Cockroach Pest Control London - Apest

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Types of Pest - Cockroaches

german cockroach, Blattella germanica

Key Features The adult is light brown in colour with two dark almost parallel longitudinal stripes on the pronotal shield.

The female is darker than the male and with a broader abdomen. Both male and female adults are fully winged. Early instar nymphs have a pale area centrally on the dorsal thorax. Later instars have two longitudinal stripes on the pronotum.


The ootheca is carried by the female until it is in within 1 - 2 days of hatching. Small first instar nymphs emerge from the ootheca and easily infest tiny cracks and crevices in the immediate area. All the nymphal stages and the adults feed on the same type of food, making the establishment of an infestation extremely easy. Prior to moulting, nymphs become immobile, remaining in harbourages.


German cockroaches are found throughout buildings but show a preference to warm humid areas. They are good climbers, being able to climb vertical glass or tiled surfaces. An infestation of these cockroaches can be quickly established once they have entered the premises. This species is an extremely serious pest in any different types of premises ranging from hospitals to domestic houses.

  • Adult size: 13 -16 mm
  • Number of moults: 5 - 7
  • Development time (Egg to adult): 1 - 3 months
  • Length of adult stage: 3 - 6 months
  • No of oothecae produced in female lifetime: Average 5 / Range 4 - 8
  • No of eggs produced per ootheca: Average 30 - 40 / Range 18 - 50

Cockroaches - Control Methods

An established cockroach infestation is likely to be difficult to control. This is because the cockroaches will be distributed throughout the building in difficult to reach harbourages. Furthermore the phenomenal breeding potential and production of many egg cases by each female cockroach means that unless a very high proportion of the population is eliminated, numbers will continue to increase.

An integrated programmed approach is essential. Spot treatments will be completely ineffective for all but a small, localised infestation.

Before a treatment is carried out, it is important to identify the cockroach species. This will provide details of the biology, life cycle and habits of the pest, which can be exploited in the control programme.

Monitoring the extent of the infestation by visual inspection of voids, potential harbourages and the use of traps will help identify hotspots of infestation. Inspections are best carried out at night when the cockroaches are more active. A torch fitted with a red filter should be used, as cockroaches do not respond to red light. Aerosols may aid in flushing out insects from their harbourages.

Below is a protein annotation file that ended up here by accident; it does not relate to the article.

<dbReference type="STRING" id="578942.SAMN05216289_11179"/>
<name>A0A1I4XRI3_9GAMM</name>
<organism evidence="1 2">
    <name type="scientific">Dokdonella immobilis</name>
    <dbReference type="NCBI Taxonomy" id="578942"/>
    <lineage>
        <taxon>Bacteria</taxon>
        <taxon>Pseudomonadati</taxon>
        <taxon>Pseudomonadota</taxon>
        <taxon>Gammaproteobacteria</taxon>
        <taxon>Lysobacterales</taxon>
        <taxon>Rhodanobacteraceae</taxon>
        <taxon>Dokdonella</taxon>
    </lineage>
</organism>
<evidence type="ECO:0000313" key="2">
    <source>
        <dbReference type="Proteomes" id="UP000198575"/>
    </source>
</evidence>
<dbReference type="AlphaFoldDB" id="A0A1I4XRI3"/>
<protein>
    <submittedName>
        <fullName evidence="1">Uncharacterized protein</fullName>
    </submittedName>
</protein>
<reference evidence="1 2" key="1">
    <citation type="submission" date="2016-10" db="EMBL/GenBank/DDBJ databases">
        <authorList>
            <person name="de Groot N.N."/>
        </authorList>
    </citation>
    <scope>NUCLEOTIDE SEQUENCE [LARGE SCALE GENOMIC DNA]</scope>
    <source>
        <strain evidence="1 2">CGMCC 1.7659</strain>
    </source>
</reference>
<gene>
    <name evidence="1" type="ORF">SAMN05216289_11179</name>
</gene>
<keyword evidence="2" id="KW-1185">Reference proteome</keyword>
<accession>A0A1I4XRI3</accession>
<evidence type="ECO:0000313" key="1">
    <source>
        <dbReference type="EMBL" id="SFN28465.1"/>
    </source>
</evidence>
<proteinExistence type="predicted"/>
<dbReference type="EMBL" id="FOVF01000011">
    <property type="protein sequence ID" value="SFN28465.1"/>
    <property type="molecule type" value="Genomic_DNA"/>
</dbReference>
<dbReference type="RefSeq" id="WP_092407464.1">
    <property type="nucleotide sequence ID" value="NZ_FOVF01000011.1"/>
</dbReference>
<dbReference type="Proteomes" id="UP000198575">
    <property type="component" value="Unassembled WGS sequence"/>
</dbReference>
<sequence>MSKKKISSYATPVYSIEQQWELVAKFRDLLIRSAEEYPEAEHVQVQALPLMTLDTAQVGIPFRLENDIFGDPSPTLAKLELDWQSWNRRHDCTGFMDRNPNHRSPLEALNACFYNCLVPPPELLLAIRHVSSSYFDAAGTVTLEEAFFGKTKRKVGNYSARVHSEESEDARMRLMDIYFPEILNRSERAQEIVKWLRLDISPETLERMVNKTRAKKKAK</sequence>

When using sticky traps, suitable placement sites would be underneath equipment, behind counters, in roof spaces and in ducting and electrical trunking.

As cockroaches become trapped, the trap becomes more attractive to other cockroaches because of the effects of aggregation pheremones exuded by the trapped cockroaches. Adjoining building and areas sharing services should be included in the monitoring.

Non-chemical control methods, such as removal of food and water residues, proofing, improving hygiene and creating access to difficult-to-reach areas, will all aid a successful cockroach control programme.

If chemical control is needed, a combination of different formulations for different areas will give the most effective treatment.

Care should be taken to select only those insecticides which are approves for use against cockroaches and that the area of approval covers the type of building to be treated.

Insect growth regulators, baits, residual insecticidal sprays, insecticidal dusts and ULV formulations may all be considered and most usually a combination of all or some of them will be selected. Use of one type of formulation alone in a complex building is unlikely to achieve a sufficiently high level of control. Re-treatment of all or some areas will almost certainly be needed. A thorough treatment is needed.

After insecticidal application, post treatment monitoring should be carried out and steps should be taken to prevent re-infestation, by attempting to determine the source of the original infestation.

For instance, are oothecae or cockroaches being introduced on incoming goods, laundry, potted plants or via drains?

Continued use of sticky traps as a permanent early warning system may also be useful.

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